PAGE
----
Up In the Air: Does Fracking Create More Pollution Now than Using Natural Gas Will Prevent Later?
Does the process of hydraulic fracturing (“fracking”) create more air pollution than using the natural gas it collects will prevent? That’s the question Department of Chemical and Biomolecular Engineering (ChBE) graduate student Tim Vinciguerra and his research partner, Department of Atmospheric and Oceanic Science (AOSC) graduate student Linda Hembeck, hope to answer.
The University of Maryland Council on the Environment (ConE) recently awarded the pair a Green Fellowship for Collaborative Research on the Environment to support their study, “Interfacing Air Quality and Chemical Engineering: Evaluating the Impacts on Health and Energy Due to Increased Fracking Activities.” Each $10,000 Green fellowship is shared by two principle investigators, who must be graduate students from different disciplines.
Top: ChBE graduate student Tim Vinciguerra. Bottom: AOSC graduate student Linda Hembeck.
Using a series of three computer modeling systems, Hembeck and Vinciguerra will project the level of emissions from fracking and other sources in the year 2020. This data will be used to simulate how the emissions will move and react based on the terrain and weather in a region of the eastern U.S. where fracking is currently underway. The study's results will predict the positive or negative effects on the economy, humans, livestock, and agriculture, and identify whether there is a “tipping point” at which natural gas extraction through fracking becomes a liability.
Vinciguerra, advised by ChBE professor and chair Sheryl Ehrman, says the special project is related to his dissertation work. “My research is air quality focused,” he explains. “I look at trends of pollutants and determine their sources…I also do emissions modeling.”
In the ConE Green study, Vinciguerra will use that expertise to collect information on the current emissions levels in the target regions. He will adjust the data, known as an emissions inventory, based on location and source to project conditions in the year 2020. The information will then be transferred to a modeling system called SMOKE that applies it to a grid.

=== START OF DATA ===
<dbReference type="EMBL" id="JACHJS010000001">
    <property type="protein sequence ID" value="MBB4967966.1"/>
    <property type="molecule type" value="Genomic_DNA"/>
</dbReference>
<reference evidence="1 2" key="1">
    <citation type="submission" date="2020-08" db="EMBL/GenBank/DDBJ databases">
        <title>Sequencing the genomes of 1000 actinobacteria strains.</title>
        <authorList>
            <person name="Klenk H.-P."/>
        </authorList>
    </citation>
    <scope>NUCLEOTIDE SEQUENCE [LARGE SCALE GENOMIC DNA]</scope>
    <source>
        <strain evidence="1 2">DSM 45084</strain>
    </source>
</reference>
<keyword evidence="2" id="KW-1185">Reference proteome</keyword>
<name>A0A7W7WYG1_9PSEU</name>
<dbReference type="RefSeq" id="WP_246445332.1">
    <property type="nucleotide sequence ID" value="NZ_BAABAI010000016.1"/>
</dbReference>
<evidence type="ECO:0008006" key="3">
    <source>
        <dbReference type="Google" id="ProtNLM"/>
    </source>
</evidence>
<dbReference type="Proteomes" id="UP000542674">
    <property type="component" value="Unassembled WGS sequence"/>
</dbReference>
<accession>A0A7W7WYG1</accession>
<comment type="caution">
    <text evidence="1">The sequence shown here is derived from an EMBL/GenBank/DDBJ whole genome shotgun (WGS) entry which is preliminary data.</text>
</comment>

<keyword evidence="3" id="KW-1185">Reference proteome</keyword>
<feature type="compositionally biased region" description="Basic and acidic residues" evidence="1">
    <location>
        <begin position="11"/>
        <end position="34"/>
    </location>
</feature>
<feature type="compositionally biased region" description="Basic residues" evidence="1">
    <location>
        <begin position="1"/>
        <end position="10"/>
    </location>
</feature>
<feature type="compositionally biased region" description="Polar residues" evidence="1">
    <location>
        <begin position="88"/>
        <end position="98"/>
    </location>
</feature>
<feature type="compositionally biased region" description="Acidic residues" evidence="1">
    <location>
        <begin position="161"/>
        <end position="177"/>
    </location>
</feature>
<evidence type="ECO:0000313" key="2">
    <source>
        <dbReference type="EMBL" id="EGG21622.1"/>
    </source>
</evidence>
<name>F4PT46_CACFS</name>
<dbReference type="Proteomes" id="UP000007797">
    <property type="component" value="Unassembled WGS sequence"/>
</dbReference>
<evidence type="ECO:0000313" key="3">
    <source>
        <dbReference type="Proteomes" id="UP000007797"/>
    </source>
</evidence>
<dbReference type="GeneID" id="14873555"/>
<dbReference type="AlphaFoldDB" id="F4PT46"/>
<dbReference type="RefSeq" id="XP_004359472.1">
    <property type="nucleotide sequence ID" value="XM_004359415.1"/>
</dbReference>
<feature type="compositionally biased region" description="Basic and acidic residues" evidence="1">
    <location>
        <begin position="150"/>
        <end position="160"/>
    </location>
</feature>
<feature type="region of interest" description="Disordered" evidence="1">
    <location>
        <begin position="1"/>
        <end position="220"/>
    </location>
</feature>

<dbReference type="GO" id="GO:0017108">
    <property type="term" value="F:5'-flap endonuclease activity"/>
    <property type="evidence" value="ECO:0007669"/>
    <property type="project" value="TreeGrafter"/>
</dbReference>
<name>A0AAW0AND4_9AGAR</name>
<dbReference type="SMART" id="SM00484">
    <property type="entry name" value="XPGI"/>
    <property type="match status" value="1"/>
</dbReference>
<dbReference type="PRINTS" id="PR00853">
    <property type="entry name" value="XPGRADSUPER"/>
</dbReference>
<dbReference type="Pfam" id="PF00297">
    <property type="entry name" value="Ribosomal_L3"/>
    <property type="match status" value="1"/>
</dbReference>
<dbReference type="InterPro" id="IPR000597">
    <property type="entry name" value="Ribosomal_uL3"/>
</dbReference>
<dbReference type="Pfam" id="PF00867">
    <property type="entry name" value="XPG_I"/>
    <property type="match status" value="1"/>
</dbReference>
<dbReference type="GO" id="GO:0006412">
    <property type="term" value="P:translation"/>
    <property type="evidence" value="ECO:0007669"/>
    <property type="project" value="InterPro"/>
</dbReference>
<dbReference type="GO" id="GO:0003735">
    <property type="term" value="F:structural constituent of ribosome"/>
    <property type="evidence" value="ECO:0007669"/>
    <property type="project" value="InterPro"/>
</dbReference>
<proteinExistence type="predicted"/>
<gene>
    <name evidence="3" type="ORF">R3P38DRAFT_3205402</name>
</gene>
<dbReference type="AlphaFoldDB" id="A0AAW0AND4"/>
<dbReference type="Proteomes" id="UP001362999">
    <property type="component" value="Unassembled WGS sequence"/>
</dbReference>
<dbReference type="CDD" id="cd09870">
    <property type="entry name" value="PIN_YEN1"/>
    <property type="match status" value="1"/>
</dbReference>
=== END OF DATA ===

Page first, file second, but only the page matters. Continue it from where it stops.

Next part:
Hembeck will import Vinciguerra’s SMOKE data into another modeling system called CMAQ, which uses the same grid scale. CMAQ tracks how the emissions react over time based on meteorology and chemical kinetics data. She will run its results through a final simulation called BenMAP to determine the projected health and economic consequences of the emissions—positive or negative—in the target regions.
“BenMAP looks at changes in ozone and particulate matter to determine health benefits, and then it assigns a dollar value based on mortality and morbidity rates,” Vinciguerra explains. “We will compare our projected fracking and natural gas conversion scenario to an as-is scenario to determine these differences.”
The study will eventually expand to include all areas on the Appalachian basin that are candidates for future fracking sites. It may also one day recruit collaborators from additional disciplines who can provide perspectives on other potential fracking-related issues, such as groundwater contamination and geological instability.
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February 5, 2014